Thrasher wisely hid in a bush near Kel Well Well in Inyo County, California. The Mojave Desert bird population is experiencing climate change, but new research shows that small mammal populations are stable. Physiological modeling shows that small mammals have lower “cold costs” than birds because they can escape the sun through the holes in the ground, protecting them from the warming effects of climate change / Chelsea Hofmeier
Editor’s note: The following story was made from a press release from the University of California, Berkeley.
Although birds may fly to cooler temperatures during hot weather, research shows that animals buried in places such as Death Valley National Park and the Mojave National Preserve in California are more likely to withstand higher temperatures than their furry counterparts.
The point, researchers say, is that species such as kangeroo rats, white-tailed antelope squirrels, and cactus rats can easily cool down into holes, while birds do not have a naturally cool environment to retreat to.
But now the animal is found to have a variety of strategies to reduce the heat and dry, professor of environmental science, policy and management environments and researcher at the Museum of Vertebrate Zoology campus. “You have to see that difference strongly in a harsh environment like a desert, where life is really close.”
When looking at the Mojave Desert, an area in Southern California and Nevada where Death Valley and Joshua Tree and Mojave National Parks are located, researchers found that with the desert, the desert had an average temperature rise of about 3.6 degrees Fahrenheit. average and precipitation decrease 10-20 percent over the last century.
said study author Lori Hargrove, an ecologist at the Museum Natural History of San Diego. “Climate change may seem small, only to a few degrees, but it does exist, and it has a direct and significant effect on many species, each of which can affect other species, with a cascade effect that has not yet been realized.”
Eric Riddell, assistant professor of ecology, evolution and organism at Iowa State University who co-authored the study, said, “(I) make it clear that animals around the planet are responding to climate change by changing living places and changing times. grow, and we will start with evidence of declining population in certain areas that may be related to warmth.Some estimates now show that one in six species will be threatened with climate change in the next century.Looking at these species, the nature of what they will become critical. ”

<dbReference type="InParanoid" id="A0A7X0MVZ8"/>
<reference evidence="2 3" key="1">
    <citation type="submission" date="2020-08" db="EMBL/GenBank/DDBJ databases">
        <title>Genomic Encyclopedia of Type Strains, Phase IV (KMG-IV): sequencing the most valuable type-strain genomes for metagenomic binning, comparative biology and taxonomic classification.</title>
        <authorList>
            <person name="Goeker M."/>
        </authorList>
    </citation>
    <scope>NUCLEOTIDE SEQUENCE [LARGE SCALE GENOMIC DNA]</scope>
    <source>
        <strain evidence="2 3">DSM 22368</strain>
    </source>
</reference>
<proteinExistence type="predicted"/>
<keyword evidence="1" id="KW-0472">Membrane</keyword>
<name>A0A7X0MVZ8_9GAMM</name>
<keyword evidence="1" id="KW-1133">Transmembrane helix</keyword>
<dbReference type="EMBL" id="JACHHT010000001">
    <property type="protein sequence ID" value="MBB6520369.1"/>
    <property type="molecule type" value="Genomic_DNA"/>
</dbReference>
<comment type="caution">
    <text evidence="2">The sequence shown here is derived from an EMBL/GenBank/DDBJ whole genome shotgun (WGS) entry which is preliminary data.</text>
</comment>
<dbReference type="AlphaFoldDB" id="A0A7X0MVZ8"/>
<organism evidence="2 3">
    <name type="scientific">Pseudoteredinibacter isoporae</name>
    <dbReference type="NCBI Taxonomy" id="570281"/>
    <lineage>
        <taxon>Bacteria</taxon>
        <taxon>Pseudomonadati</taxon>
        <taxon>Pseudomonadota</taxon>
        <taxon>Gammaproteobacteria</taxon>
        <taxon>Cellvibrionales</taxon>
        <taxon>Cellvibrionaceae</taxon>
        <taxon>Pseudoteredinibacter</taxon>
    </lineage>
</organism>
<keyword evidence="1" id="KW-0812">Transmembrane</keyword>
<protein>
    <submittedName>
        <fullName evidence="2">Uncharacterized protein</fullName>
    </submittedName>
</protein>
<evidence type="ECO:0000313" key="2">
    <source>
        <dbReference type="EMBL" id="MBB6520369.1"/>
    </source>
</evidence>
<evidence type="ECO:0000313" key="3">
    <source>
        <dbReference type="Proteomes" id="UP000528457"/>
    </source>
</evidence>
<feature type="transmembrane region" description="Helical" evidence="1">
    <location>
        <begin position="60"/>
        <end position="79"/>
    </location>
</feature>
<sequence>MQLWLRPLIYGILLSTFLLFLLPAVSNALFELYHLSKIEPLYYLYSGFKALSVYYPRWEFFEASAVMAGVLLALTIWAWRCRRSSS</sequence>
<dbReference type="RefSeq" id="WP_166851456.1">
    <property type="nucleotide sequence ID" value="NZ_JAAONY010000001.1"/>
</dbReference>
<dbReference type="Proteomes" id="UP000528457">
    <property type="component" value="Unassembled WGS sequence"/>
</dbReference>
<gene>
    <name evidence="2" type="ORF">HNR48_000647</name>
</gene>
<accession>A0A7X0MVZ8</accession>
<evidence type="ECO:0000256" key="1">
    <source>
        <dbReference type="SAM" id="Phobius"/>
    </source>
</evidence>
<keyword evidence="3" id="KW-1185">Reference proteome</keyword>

Riddell created a computer model to determine how different species of birds can cope with heat in desert settings. He found that these species with the greatest “cooling costs” – for example, the water needed to cool themselves – are species that often suffer during hot weather and dry climates. “The decline in bird species is positively associated with an increase in the need for water for evaporation and increasing body size, especially for species that have animal-based foods,” the researchers said in a previous study.
“Thermal conductivity is generally how fast heat transfer is to the environment,” Riddell said in a recent study. “Large, soft mammals can move heat slowly, while very hairy or short animals, such as squirrels, can quickly transfer heat.”
According to computer models, the average cooling cost is about 3.3 times more for birds than for small mammals. Higher temperatures associated with climate change increase cooling costs by up to 58 percent for birds, but only 17 percent by mammals. This is largely due to the fact that small mammals can retreat to the ground hole during the hottest day, researchers say.
“Many of the differences in cooling costs are related to the so-called microhabitat. Small mammals can enter colder soils, and are exposed to direct sunlight, which warms the bird’s body,” Beissinger said. “Micrographographic variations in these exposures make a huge difference, and these variations need to be considered when we think about climate change for each species.”
To prevent further losses, Beissinger said it is important to identify local refugees in deserts where species will be able to protect themselves as temperatures rise. Reducing the demand for aquifers in these areas could also prevent more dry desert sources, producing more water into the dry landscape.
“This study makes me understand how complicated the forecast of the effects of climate change is,” Riddell said. “It’s not just about the warm landscape and where it’s not warm. It’s a very complex process that involves many aspects of the organism’s biology, including physiology, behavior, evolution – all related. You have to take an integrative approach to understand it.”